One of the products we’re tracking for MMNPL is a recent 2011 U.S. launch, although it has already established popularity among consumers abroad in Europe.
After years of success in the UK, Kellogg’s rolled out their Crunchy Nut Cereal in the U.S. in late January. Kellogg’s is targeting a young male adult audience by sending the message that cereal isn’t just for breakfast. The campaign slogan, “It’s morning somewhere,” a play off it’s 5:00 somewhere, is an unusual approach for a product category traditionally aimed at either kids or health-conscious adults.
The official launch was hosted at a 24-hour event, centered on a six-story tall cuckoo clock, which aimed to make the Guinness Book of World Records. Every hour of the day-long launch, the gigantic clock would chime, and actor Brad Norman would emerge, offering comedic performances dressed as a character from a location where it was currently morning. Celebrity entertainer Nick Cannon kicked off the event at Hollywood and Highlander Center in Los Angeles, energizing the crowd with a countdown to the first chime.
Live video streams of the performances were available on the Crunchy Nut Facebook page, keeping fans in the loop. Additionally, there were opportunities to sample the cereal and interact with Brad Norman.
Keeping in mind the rising trend of brand engagement via mobile, Kellogg’s partnered with Augme Technologies, one of the leading services in the interactive media market. Augme launched a program that offered QR codes and SMS keywords printed on the backs of the cereal boxes. The codes recognize the user’s location and local time, and use this information to direct them to a mobile page offering one of 13 different videos of morning in a foreign location. By scanning at different times of the day, consumers experience different videos, all reinforcing the message, “It’s morning somewhere.”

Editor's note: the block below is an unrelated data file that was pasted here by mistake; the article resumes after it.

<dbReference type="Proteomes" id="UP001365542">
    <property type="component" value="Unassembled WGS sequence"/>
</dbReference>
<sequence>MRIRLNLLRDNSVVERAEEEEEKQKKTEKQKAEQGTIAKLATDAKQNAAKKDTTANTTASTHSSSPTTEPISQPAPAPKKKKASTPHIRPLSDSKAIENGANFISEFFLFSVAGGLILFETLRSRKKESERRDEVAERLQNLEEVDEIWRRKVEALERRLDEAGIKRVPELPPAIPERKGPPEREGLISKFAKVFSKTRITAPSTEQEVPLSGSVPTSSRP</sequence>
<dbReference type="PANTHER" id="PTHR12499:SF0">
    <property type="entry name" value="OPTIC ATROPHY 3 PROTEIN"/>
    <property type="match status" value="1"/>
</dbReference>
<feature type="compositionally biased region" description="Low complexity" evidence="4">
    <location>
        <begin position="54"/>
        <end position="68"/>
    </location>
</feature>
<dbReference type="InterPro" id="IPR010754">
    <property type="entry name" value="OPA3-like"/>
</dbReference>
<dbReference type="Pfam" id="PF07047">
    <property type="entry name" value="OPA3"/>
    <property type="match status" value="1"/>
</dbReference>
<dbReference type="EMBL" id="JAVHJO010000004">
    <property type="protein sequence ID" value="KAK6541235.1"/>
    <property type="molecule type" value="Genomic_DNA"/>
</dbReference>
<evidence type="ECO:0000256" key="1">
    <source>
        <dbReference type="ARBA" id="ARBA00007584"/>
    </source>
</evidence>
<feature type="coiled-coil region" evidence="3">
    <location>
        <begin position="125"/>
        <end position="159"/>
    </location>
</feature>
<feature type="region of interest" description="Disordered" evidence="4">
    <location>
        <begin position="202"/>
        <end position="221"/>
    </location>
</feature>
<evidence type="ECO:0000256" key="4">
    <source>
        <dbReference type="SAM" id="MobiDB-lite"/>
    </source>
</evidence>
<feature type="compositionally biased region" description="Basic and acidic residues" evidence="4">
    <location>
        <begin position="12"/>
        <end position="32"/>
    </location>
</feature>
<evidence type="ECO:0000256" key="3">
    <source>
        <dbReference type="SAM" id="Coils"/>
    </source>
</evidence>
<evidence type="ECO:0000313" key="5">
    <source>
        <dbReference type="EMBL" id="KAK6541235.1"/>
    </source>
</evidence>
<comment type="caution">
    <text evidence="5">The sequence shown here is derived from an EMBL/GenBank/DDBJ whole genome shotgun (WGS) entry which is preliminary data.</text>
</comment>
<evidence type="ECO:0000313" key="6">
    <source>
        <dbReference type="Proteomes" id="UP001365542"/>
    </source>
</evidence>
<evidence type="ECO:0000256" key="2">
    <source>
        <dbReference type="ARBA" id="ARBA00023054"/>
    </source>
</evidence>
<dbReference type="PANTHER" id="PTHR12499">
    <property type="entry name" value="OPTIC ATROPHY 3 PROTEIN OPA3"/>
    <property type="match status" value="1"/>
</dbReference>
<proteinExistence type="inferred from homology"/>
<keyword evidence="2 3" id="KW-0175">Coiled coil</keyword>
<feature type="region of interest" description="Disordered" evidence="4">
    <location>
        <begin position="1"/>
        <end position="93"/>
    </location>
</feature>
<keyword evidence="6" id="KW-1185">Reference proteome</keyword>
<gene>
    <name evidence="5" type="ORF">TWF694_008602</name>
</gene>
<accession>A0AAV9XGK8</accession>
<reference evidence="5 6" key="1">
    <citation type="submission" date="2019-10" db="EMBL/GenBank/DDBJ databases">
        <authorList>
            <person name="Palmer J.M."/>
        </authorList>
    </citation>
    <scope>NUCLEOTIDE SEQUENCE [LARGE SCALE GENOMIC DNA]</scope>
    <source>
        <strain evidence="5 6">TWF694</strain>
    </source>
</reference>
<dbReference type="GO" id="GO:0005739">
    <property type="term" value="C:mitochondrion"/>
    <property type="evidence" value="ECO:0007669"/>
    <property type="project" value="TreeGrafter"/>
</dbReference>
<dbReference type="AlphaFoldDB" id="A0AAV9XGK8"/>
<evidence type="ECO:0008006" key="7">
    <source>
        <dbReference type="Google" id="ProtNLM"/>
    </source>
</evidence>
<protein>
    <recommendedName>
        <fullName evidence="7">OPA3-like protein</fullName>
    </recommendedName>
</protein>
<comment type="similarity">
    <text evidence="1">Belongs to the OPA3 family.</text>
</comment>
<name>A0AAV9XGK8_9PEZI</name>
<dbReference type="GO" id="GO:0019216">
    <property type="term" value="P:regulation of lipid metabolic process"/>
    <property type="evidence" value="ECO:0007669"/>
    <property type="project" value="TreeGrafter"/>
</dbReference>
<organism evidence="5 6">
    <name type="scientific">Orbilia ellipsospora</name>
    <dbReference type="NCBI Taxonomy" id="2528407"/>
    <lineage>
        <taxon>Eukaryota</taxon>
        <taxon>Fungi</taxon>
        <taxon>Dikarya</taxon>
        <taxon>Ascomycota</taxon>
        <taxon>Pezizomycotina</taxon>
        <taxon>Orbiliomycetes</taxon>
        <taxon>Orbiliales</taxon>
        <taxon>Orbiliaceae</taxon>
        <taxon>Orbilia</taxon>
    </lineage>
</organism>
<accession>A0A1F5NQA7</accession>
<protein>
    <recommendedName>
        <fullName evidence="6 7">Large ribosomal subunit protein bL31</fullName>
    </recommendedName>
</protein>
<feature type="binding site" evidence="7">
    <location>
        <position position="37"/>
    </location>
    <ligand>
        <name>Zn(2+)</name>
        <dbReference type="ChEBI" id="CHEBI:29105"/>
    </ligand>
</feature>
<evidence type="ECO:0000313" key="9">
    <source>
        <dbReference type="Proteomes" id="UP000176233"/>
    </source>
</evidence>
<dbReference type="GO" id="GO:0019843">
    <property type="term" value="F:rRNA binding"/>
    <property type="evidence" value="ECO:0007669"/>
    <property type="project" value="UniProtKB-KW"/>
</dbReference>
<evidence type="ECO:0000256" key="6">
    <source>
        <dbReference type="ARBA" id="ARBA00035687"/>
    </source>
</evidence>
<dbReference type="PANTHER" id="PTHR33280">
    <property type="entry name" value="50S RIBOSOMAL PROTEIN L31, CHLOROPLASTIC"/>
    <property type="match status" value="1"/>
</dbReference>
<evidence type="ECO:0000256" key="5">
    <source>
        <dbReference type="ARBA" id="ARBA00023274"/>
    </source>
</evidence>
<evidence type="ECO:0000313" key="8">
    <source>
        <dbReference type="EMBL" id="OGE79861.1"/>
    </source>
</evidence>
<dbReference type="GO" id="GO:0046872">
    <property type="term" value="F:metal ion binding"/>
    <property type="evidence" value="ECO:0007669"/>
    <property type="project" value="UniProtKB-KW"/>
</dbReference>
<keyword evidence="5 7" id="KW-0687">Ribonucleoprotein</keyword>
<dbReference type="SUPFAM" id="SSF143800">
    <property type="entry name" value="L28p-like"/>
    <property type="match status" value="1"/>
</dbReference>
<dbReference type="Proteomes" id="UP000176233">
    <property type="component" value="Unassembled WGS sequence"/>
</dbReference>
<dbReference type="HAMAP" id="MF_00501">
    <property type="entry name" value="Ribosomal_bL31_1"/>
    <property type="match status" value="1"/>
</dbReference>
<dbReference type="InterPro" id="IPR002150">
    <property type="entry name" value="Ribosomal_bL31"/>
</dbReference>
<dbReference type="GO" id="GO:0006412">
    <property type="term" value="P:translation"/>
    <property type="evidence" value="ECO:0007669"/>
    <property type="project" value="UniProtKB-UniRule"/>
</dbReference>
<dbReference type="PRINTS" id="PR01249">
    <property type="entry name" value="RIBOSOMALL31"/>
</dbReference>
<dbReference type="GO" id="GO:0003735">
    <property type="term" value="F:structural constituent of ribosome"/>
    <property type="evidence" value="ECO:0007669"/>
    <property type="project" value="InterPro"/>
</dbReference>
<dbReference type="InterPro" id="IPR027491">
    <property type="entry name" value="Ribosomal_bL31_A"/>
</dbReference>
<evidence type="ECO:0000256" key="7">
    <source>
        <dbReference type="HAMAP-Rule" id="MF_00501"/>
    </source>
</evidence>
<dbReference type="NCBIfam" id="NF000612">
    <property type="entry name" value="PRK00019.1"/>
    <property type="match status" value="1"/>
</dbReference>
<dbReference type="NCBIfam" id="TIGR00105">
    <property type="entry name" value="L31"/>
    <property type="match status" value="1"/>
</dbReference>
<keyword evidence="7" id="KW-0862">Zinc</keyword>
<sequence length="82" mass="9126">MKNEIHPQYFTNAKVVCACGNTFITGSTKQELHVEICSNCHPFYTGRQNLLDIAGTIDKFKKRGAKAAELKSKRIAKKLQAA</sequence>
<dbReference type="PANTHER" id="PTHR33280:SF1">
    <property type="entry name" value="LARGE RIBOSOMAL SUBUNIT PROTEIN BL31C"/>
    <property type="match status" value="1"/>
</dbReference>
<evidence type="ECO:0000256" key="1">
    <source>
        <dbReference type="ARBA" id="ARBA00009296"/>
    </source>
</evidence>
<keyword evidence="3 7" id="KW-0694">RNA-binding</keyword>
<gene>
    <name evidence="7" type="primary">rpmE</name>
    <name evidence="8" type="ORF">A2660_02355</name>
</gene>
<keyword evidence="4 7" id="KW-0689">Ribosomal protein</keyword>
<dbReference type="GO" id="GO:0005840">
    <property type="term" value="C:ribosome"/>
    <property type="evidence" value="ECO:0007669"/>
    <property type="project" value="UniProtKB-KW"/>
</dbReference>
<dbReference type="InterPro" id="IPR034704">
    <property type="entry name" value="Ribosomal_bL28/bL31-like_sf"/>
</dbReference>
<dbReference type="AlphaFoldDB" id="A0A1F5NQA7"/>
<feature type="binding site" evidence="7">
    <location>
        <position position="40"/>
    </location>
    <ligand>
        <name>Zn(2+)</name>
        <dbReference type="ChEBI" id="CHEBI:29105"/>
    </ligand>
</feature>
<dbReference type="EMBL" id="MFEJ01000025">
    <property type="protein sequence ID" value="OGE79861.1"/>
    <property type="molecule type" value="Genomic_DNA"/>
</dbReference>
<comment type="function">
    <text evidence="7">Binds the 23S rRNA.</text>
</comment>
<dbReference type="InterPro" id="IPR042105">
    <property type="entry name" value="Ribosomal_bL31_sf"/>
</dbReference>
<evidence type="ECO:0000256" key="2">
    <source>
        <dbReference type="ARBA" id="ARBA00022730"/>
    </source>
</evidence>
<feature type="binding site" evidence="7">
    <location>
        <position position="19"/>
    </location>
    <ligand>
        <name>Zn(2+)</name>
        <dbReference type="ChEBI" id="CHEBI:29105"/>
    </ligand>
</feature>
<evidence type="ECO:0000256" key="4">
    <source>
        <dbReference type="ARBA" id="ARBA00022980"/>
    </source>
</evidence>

The QR campaign was targeted specifically to single males between the ages of 18 and 35, who were mostly college students. The goal was to use the QR code to intrigue this market, who are computer literate and enjoy electronic games.
The mobile campaign drove more than 40,000 QR scans and 60,000 texts during its promotional period, resulting in 38,000 videos played and 50,000 page views. It seems surprising that QR scans would outnumber keyword texts, but the effectiveness of QR scans makes sense in realm of cereal promotions – where consumers used to spend time reading the backs of cereal boxes, now they can now use a simple barcode as they leisurely eat their breakfast.
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